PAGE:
ETA sighthounds have a reputation that I dont' think is deserved. Most retrievers we have lure coursed are much more into it 'faster' than most sighthounds. Its like it takes them a while to decide this is a game they are into, where as most other breeds (BCs, tollers, goldens, and even a crestie!) are more likely to tear after a moving lure. I remember doing our first LC event that was for sighthounds. I was shocked, even the dogs with coursing championships would stop and pee on course No terrier would stop to pee when after something! My point being for actual off leash training in the presence of a running bunny I don't think they are more or less likely to bolt off after it vs any other dog. (a dog used for hunting of course will be more likely to)
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Old 03-29-2012, 08:58 PM
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Most whippets I meet are at least as drivey as the average bench lab to work. I would call them an eager to please breed. I take mine to the farm where my horses are and don't worry as they aren't going to bother the farm cats, dogs or horses and they have VERY reliable recalls! Now they are small.. Whippets are the most eager to please of the sighthhounds even much more so than the silkens. BUT the non racebred greys I know are very easy to work with, both food and play driven.

I don't think sighthounds in general are hard to train per say. With positive methods, they can learn behaviors pretty readily. Especially when you start when they are puppies. But they don't tend to be hard wired to work with you on tasks the way herding or sporting breeds are. I think that may be part of the reason training them to a high degree of reliability is something many people seem to struggle with though. They also very often are not dogs who will tolerate much pressure in training and tend to be fairly easy to shut down with any use of traditional training.


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ETA sighthounds have a reputation that I dont' think is deserved. Most retrievers we have lure coursed are much more into it 'faster' than most sighthounds. Its like it takes them a while to decide this is a game they are into, where as most other breeds (BCs, tollers, goldens, and even a crestie!) are more likely to tear after a moving lure. I remember doing our first LC event that was for sighthounds. I was shocked, even the dogs with coursing championships would stop and pee on course No terrier would stop to pee when after something! My point being for actual off leash training in the presence of a running bunny I don't think they are more or less likely to bolt off after it vs any other dog. (a dog used for hunting of course will be more likely to)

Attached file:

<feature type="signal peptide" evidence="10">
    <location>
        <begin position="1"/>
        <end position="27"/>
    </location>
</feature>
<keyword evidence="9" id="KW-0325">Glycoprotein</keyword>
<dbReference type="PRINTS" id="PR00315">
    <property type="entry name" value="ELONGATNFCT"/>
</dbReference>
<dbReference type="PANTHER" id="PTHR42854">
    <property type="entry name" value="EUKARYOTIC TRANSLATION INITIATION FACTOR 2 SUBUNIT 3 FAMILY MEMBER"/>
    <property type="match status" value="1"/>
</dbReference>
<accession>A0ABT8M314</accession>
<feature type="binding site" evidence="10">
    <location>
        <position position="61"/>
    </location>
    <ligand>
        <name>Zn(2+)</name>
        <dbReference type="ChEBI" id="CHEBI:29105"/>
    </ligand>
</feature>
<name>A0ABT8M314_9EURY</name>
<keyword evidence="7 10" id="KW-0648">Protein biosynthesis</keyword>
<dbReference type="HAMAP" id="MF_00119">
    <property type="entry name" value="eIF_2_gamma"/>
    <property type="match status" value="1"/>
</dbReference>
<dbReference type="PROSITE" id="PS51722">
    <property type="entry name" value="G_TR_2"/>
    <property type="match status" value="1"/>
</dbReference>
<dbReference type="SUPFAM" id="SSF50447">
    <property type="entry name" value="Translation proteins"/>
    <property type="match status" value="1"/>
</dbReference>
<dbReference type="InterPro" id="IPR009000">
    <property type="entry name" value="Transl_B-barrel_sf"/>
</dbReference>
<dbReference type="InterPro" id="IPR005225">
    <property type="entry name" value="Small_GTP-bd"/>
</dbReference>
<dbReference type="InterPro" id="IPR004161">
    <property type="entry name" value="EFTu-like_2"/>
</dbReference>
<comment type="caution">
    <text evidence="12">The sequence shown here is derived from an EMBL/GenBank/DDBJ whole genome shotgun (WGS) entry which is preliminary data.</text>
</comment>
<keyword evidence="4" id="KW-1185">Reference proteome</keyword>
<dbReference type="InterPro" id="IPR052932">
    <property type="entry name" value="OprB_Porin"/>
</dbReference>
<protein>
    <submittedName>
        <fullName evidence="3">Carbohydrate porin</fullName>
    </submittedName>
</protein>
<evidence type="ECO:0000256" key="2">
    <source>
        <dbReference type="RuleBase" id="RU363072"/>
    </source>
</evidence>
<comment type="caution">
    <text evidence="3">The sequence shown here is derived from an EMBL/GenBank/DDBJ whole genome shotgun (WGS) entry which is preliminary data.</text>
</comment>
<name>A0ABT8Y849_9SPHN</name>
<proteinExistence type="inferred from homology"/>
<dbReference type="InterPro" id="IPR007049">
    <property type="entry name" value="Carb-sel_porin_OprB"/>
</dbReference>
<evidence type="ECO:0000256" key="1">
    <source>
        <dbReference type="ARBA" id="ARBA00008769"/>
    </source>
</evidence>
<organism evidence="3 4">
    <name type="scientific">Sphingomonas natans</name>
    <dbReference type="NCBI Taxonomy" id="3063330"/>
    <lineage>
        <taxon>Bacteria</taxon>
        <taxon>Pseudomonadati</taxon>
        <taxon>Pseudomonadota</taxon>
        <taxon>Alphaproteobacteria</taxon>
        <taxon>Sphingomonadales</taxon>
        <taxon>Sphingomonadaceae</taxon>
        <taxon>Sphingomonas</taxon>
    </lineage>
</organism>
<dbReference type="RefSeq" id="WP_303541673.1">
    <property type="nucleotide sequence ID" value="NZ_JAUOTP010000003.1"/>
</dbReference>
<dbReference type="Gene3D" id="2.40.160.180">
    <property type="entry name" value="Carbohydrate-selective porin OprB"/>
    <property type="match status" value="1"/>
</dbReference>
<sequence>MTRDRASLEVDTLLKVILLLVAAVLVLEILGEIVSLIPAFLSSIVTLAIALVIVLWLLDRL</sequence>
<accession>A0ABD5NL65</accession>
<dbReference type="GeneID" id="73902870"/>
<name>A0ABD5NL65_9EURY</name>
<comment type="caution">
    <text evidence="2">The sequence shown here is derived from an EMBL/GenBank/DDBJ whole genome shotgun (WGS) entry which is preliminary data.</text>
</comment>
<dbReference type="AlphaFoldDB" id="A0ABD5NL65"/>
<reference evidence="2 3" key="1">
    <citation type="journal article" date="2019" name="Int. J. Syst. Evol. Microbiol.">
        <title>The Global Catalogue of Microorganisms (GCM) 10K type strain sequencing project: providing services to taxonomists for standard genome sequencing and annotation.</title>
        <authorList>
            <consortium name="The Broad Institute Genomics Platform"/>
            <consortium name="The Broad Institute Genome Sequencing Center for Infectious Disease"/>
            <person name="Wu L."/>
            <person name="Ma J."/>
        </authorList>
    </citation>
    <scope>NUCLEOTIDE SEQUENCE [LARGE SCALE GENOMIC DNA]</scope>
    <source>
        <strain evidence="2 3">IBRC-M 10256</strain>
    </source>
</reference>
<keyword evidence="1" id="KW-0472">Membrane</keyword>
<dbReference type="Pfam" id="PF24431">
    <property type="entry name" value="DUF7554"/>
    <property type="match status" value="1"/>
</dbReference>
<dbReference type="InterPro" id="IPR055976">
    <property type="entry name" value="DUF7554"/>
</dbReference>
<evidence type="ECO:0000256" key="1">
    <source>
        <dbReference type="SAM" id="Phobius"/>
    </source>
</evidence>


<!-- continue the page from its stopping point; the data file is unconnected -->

I can't say my experience with sighthounds and coursing has been like that at all. I would be really, really disappointed to see every sighthound at a coursing trial so disinterested in the lure that they'd stop and mark on the course. Or who were out done by Labs. When I helped with Greys at coursing, I had to be instructed on how not to get my fingers broken or a concussion when I took them near the field. These normally mild mannered dogs would become...well, crazy with excitement as soon as they saw what was going on. They loved coursing and were quite fast and dedicated. Of course, they were not small animal safe while running loose on their property. But they aren't really supposed to be either.
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Old 03-29-2012, 09:24 PM
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Oh I am not sayign they don't get good at it. BUt its not as automatic as I expected. As the owners of one of the few sets of LC equip in the province, as well as going out to races I have to say IME sighthounds don't have anymore drive than most dogs. I have seen loads of tollers and BC and MANY a JRT go batshit crazy as soon as they hear the lure motor. I know many a whippet does too, but all those whippets also are fine with cats and small dogs.